A confessional aside: long ago I began what I like to think of as my racing career in an MG-TD (I realize that “racing an MG-TD” is something of an oxymoron but those were innocent times) running primarily against other T-type MGs. Some years after the TD and I had parted company, I found myself working for the western Lotus importer, just post-Elite, selling contemporary Elans. A thrill-seeking customer traded an MG-TF 1250—close enough to a TD for my purposes–and I couldn’t wait until all backs were turned so that I could renew old acquaintances, relive old thrills.
One trip around the block and it all came back in its full horror. This was a terrible car. It was slow, noisy, cramped. The gearbox felt as if each of the gears had four teeth and were chiseled of stone. The clutch alternately slipped and grabbed depending on how much oil was weeping past the main shaft seal at that moment, the brakes were mushy–that was the good part. And if I didn’t believe that whatever safety there is in an automobile resides solely in the driver, I would have called the TF unsafe. “Safety Fast indeed.” Awful, awful, awful.
And yet when I saw the cars at National, I couldn’t help smiling. There is something so appealing in those cut-down doors, long hoods, wire wheels. Old British cars have, help us and save us, a certain sensory impact. They smell (usually) good—it’s the leather. Everything has a comforting heft—it’s what makes the doors sag—all the rough edges seem to have been smoothed long ago. They (generally) sound good. They look pleasantly exciting but not, like a Corvette or Ferrari, threatening. Illusions.
Oh, sometimes there’s that little hint of mildew in the effluvia, or a touch of gasoline aroma from an antique banjo fitting, or the reek of monoxide-laden oil fumes from blow-by, or the acrid eye-burning clouds from oil leaking onto the exhaust manifold. But mostly, it’s all pleasant, hazy, golden, like the love scenes from “Elvira Madigan.”
Once insinuated into an MG-TA (or TR-3, big Healey, Triumph 1800, et al), one become aware that the steering column, a solid steel shaft with far more a point on its upper end than we now countenance, is located inches from, and pointed directly at, ones breastbone. The largish steering wheel traps the thighs, and, in snapping on the (new) seat belt, there is the very real feeling that the car has just been strapped onto your back.
The mechanic assigned to oversee the care of these elderly cars had never seen an S.U. carb before. We call S.U.-type carbs “constant vacuum.” The Brits call them “constant depression”—what do they know that we don’t?
Most Morgans sold in the U.S. through normal dealer channels–now almost two decades back had Triumph-Standard engines originally used in the Standard Vanguard, later in TR-3/4 roadsters. They also used Ford Cortina-based engine in the smaller 4/4 series. In ancient times they used F-head Coventry Climax, flat-head Ford Anglia, and the aforementioned 1938 1267cc Triumph—not ever to be confused with the Triumph-Standard two-liter plus unit. Lately, Morgan uses, or has used, Fiat DOHC fours, the Rover V8, and a new Austin Rover DOHC 16v. Morgan has never built an engine in their 80+ year history. Naturally, when I asked the mechanic about what kind of engine was looking at, he said “I thought it was a Morgan.” Now understand, this guy is probably quite capable of figuring out why the air conditioning in a K-car delivers only hot air, or why the automatic on the a Celebrity has stopped shifting. He knows where to find the battery (“…it’s under the hood…isn’t it?”) on any domestic in the lot, and what replacement part to order if such a repair is not covered by warranty. No one has ever explained about the differences between a TR-2 and a TR-3, and a TR-3B, assuming that any of the cars still have just the engine that they were built with. And the TR-3 is an easy one.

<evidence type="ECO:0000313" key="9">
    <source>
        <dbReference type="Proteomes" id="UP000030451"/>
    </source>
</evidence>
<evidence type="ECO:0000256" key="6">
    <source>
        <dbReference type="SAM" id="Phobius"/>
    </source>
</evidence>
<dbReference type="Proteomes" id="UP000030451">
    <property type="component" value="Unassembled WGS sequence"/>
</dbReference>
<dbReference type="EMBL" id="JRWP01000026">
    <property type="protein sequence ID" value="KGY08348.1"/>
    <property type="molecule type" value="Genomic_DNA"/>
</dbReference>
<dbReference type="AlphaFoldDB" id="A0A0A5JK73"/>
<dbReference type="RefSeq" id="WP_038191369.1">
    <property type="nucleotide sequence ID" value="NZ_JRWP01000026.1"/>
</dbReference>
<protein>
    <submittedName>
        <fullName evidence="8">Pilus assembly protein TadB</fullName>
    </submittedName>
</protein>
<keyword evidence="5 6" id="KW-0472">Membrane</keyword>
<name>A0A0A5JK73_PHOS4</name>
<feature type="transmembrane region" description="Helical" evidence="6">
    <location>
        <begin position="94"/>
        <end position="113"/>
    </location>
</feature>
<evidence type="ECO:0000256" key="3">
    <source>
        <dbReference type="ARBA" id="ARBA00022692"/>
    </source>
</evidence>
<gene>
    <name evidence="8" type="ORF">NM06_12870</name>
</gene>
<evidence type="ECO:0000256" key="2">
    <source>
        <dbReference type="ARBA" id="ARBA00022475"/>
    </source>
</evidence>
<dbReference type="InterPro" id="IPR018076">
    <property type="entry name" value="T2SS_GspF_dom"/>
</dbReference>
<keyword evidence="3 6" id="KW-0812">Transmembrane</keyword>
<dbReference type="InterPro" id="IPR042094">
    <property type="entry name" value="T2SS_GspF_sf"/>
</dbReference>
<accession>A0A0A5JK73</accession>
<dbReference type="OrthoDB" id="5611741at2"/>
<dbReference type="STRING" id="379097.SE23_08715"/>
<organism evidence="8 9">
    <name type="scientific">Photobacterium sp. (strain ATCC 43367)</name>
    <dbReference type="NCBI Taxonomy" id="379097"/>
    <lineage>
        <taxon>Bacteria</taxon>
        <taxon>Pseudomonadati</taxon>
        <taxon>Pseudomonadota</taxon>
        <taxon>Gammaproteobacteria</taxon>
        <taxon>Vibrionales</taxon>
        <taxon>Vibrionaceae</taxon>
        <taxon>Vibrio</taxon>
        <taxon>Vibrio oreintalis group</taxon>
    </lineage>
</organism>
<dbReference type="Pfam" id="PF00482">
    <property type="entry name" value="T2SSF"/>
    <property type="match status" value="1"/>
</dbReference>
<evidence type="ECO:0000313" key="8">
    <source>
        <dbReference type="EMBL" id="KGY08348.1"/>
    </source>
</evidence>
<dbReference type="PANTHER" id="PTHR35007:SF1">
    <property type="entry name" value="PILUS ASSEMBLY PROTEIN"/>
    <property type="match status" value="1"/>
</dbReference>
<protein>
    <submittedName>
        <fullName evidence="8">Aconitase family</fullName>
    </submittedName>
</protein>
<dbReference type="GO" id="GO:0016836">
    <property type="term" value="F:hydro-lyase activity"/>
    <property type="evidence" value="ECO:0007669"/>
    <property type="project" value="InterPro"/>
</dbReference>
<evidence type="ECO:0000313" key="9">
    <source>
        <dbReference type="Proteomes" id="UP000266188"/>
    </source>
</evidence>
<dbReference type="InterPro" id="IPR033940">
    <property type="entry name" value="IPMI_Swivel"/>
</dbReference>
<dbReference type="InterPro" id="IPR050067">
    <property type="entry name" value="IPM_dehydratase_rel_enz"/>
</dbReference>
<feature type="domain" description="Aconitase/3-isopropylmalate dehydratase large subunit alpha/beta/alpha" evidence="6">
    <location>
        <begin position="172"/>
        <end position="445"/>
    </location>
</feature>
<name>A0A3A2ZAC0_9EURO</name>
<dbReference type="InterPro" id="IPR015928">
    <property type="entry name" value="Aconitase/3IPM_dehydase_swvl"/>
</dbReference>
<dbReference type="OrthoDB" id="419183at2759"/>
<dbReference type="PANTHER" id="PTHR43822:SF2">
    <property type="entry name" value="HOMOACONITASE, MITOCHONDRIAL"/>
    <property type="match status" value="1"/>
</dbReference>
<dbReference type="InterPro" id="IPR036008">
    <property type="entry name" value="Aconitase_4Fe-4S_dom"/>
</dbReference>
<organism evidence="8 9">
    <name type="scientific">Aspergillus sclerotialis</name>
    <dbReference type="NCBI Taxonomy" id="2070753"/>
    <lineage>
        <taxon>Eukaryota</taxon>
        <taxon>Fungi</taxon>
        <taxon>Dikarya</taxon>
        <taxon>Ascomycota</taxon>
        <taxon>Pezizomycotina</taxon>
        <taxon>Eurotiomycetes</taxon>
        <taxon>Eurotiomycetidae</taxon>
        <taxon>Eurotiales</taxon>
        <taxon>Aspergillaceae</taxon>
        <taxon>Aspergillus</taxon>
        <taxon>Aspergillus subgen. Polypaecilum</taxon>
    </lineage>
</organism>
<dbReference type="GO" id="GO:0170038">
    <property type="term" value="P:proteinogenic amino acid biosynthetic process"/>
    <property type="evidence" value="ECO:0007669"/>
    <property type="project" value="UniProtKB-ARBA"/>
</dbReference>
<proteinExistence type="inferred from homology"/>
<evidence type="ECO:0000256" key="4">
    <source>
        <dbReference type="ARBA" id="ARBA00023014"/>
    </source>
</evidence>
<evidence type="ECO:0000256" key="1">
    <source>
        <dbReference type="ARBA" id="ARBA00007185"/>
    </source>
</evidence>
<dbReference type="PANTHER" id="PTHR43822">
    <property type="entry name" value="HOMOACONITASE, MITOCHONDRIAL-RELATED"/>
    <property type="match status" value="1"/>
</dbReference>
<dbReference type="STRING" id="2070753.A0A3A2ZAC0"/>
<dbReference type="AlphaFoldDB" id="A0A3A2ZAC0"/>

Still, the folks at National are very positive. They are happy about all of the publicity that they have been receiving, just as planned. Their deluxe Emerald Club service has been enhanced, and given them something no other rental company has. They tell me that the cars are reserved months ahead of time, that the happy renters sometimes appear with enough luggage to fill a minivan, or ask for one with an automatic. More than one has been a little confused by the right hand drive. More than one has come in on the end of a hook, vacation interruptus.
The MGA coupe was a charmer, the TRs brought back a flood of golden (?) memories. I liked, especially, though sitting in the rumble seat (Brits call it a “dickey”) of the Triumph 1800. I would have liked to have driven it but alas, for some reason, it did not run. I understand that this particular bunch of California Classics may just be for sale.
*But Len mentions the Chevrolet Corsica, which was produced 1987-1996. Since Chevette production spanned model years 1976-1987, we are going to say this article was probably written in or around 1987.
Top image: The first Chevrolet Chevette (press photograph courtesy of General Motors)
The late Len Frank was the legendary co-host of “The Car Show”—the first and longest-running automotive broadcast program on the airwaves. Len was also a highly regarded journalist, having served in editorial roles with Motor Trend, Sports Car Graphic, Popular Mechanics, and a number of other publications. LA Car is proud to once again host “Look Down the Road – The Writings of Len Frank” within its pages. Special thanks to another long-time automotive journalist, Matt Stone, who has been serving as the curator of Len Frank’s archives since his passing in 1996. Now, you’ll be able to view them all in one location under the simple search term “Len Frank”, or just click this link: Look Down The Road. – Roy Nakano